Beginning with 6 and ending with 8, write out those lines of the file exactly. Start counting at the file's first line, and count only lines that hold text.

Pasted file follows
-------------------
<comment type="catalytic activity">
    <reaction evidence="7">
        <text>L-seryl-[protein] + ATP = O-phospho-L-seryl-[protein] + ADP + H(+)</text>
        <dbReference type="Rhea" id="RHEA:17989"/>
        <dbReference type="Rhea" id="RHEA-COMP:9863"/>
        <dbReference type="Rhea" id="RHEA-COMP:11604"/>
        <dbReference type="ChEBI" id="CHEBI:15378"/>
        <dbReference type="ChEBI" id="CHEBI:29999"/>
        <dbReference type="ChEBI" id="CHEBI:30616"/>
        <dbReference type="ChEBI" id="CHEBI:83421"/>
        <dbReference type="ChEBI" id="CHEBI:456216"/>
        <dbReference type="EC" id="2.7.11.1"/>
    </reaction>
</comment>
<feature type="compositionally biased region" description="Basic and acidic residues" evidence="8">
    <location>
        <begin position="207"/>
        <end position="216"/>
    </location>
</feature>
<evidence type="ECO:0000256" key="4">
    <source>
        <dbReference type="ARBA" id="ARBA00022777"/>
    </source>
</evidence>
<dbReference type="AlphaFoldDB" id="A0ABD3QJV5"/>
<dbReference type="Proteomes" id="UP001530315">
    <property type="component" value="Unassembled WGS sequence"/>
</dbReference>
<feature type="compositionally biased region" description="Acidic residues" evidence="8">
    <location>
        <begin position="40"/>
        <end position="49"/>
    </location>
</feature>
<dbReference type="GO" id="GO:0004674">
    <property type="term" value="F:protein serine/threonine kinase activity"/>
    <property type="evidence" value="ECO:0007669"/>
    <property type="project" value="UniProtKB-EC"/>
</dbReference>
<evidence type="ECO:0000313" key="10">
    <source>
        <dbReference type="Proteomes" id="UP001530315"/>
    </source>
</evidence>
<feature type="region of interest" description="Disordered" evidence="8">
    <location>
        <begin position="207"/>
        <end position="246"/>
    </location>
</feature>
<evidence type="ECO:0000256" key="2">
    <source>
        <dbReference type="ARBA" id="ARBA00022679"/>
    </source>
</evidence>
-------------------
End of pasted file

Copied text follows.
        <dbReference type="Rhea" id="RHEA-COMP:11604"/>
        <dbReference type="ChEBI" id="CHEBI:15378"/>
        <dbReference type="ChEBI" id="CHEBI:29999"/>